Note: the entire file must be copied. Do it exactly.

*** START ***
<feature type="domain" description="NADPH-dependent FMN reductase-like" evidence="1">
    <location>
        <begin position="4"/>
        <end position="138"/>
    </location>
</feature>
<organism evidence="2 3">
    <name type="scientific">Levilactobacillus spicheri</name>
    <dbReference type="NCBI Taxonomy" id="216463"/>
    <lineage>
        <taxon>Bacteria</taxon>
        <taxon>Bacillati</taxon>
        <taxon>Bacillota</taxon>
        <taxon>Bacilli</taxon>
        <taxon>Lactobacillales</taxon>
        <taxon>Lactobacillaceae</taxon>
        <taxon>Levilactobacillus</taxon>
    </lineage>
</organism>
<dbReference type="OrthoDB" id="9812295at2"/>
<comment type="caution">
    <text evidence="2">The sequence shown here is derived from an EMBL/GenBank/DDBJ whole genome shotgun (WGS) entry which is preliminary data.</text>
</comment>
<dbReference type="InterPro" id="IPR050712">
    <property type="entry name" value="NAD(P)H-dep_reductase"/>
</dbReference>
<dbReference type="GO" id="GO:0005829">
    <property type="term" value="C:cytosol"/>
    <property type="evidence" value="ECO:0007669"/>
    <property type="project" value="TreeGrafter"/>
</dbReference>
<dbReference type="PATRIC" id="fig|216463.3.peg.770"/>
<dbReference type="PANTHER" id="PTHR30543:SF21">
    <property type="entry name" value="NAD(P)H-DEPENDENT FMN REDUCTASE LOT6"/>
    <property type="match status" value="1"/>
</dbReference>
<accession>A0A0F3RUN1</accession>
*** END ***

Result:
<feature type="domain" description="NADPH-dependent FMN reductase-like" evidence="1">
    <location>
        <begin position="4"/>
        <end position="138"/>
    </location>
</feature>
<organism evidence="2 3">
    <name type="scientific">Levilactobacillus spicheri</name>
    <dbReference type="NCBI Taxonomy" id="216463"/>
    <lineage>
        <taxon>Bacteria</taxon>
        <taxon>Bacillati</taxon>
        <taxon>Bacillota</taxon>
        <taxon>Bacilli</taxon>
        <taxon>Lactobacillales</taxon>
        <taxon>Lactobacillaceae</taxon>
        <taxon>Levilactobacillus</taxon>
    </lineage>
</organism>
<dbReference type="OrthoDB" id="9812295at2"/>
<comment type="caution">
    <text evidence="2">The sequence shown here is derived from an EMBL/GenBank/DDBJ whole genome shotgun (WGS) entry which is preliminary data.</text>
</comment>
<dbReference type="InterPro" id="IPR050712">
    <property type="entry name" value="NAD(P)H-dep_reductase"/>
</dbReference>
<dbReference type="GO" id="GO:0005829">
    <property type="term" value="C:cytosol"/>
    <property type="evidence" value="ECO:0007669"/>
    <property type="project" value="TreeGrafter"/>
</dbReference>
<dbReference type="PATRIC" id="fig|216463.3.peg.770"/>
<dbReference type="PANTHER" id="PTHR30543:SF21">
    <property type="entry name" value="NAD(P)H-DEPENDENT FMN REDUCTASE LOT6"/>
    <property type="match status" value="1"/>
</dbReference>
<accession>A0A0F3RUN1</accession>